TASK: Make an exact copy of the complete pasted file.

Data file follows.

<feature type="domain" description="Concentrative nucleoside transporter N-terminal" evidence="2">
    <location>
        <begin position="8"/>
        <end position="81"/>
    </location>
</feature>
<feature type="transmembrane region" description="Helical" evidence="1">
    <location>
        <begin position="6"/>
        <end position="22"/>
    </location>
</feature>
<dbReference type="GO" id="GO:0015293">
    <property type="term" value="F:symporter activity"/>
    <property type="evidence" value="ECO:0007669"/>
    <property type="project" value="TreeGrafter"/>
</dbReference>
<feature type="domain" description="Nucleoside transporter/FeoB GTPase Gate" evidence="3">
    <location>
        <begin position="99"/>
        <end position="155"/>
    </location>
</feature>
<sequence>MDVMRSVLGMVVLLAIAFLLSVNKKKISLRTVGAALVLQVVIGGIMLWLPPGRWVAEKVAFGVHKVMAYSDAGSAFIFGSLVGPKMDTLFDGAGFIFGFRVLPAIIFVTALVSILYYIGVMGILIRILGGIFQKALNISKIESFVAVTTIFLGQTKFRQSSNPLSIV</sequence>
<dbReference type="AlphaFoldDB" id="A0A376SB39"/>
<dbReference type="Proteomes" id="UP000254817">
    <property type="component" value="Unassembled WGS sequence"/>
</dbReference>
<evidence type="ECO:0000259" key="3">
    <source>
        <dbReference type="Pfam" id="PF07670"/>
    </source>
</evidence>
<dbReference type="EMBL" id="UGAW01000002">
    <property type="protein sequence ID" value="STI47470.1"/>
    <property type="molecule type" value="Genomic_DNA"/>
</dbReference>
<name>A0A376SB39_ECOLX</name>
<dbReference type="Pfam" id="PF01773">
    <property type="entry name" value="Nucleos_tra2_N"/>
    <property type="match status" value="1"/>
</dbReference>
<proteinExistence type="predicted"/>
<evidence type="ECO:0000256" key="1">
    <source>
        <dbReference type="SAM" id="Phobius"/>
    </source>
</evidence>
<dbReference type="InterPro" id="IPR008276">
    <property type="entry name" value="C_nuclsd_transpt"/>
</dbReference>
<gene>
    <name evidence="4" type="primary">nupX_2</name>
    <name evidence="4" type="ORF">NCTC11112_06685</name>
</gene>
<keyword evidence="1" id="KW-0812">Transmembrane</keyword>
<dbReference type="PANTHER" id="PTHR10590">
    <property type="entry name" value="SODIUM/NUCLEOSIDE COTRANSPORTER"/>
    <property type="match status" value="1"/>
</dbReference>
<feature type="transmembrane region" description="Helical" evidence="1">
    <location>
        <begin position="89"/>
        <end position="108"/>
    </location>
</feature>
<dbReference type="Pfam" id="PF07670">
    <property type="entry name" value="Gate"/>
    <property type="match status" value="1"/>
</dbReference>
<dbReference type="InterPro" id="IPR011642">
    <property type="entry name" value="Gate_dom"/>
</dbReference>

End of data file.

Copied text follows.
<feature type="domain" description="Concentrative nucleoside transporter N-terminal" evidence="2">
    <location>
        <begin position="8"/>
        <end position="81"/>
    </location>
</feature>
<feature type="transmembrane region" description="Helical" evidence="1">
    <location>
        <begin position="6"/>
        <end position="22"/>
    </location>
</feature>
<dbReference type="GO" id="GO:0015293">
    <property type="term" value="F:symporter activity"/>
    <property type="evidence" value="ECO:0007669"/>
    <property type="project" value="TreeGrafter"/>
</dbReference>
<feature type="domain" description="Nucleoside transporter/FeoB GTPase Gate" evidence="3">
    <location>
        <begin position="99"/>
        <end position="155"/>
    </location>
</feature>
<sequence>MDVMRSVLGMVVLLAIAFLLSVNKKKISLRTVGAALVLQVVIGGIMLWLPPGRWVAEKVAFGVHKVMAYSDAGSAFIFGSLVGPKMDTLFDGAGFIFGFRVLPAIIFVTALVSILYYIGVMGILIRILGGIFQKALNISKIESFVAVTTIFLGQTKFRQSSNPLSIV</sequence>
<dbReference type="AlphaFoldDB" id="A0A376SB39"/>
<dbReference type="Proteomes" id="UP000254817">
    <property type="component" value="Unassembled WGS sequence"/>
</dbReference>
<evidence type="ECO:0000259" key="3">
    <source>
        <dbReference type="Pfam" id="PF07670"/>
    </source>
</evidence>
<dbReference type="EMBL" id="UGAW01000002">
    <property type="protein sequence ID" value="STI47470.1"/>
    <property type="molecule type" value="Genomic_DNA"/>
</dbReference>
<name>A0A376SB39_ECOLX</name>
<dbReference type="Pfam" id="PF01773">
    <property type="entry name" value="Nucleos_tra2_N"/>
    <property type="match status" value="1"/>
</dbReference>
<proteinExistence type="predicted"/>
<evidence type="ECO:0000256" key="1">
    <source>
        <dbReference type="SAM" id="Phobius"/>
    </source>
</evidence>
<dbReference type="InterPro" id="IPR008276">
    <property type="entry name" value="C_nuclsd_transpt"/>
</dbReference>
<gene>
    <name evidence="4" type="primary">nupX_2</name>
    <name evidence="4" type="ORF">NCTC11112_06685</name>
</gene>
<keyword evidence="1" id="KW-0812">Transmembrane</keyword>
<dbReference type="PANTHER" id="PTHR10590">
    <property type="entry name" value="SODIUM/NUCLEOSIDE COTRANSPORTER"/>
    <property type="match status" value="1"/>
</dbReference>
<feature type="transmembrane region" description="Helical" evidence="1">
    <location>
        <begin position="89"/>
        <end position="108"/>
    </location>
</feature>
<dbReference type="Pfam" id="PF07670">
    <property type="entry name" value="Gate"/>
    <property type="match status" value="1"/>
</dbReference>
<dbReference type="InterPro" id="IPR011642">
    <property type="entry name" value="Gate_dom"/>
</dbReference>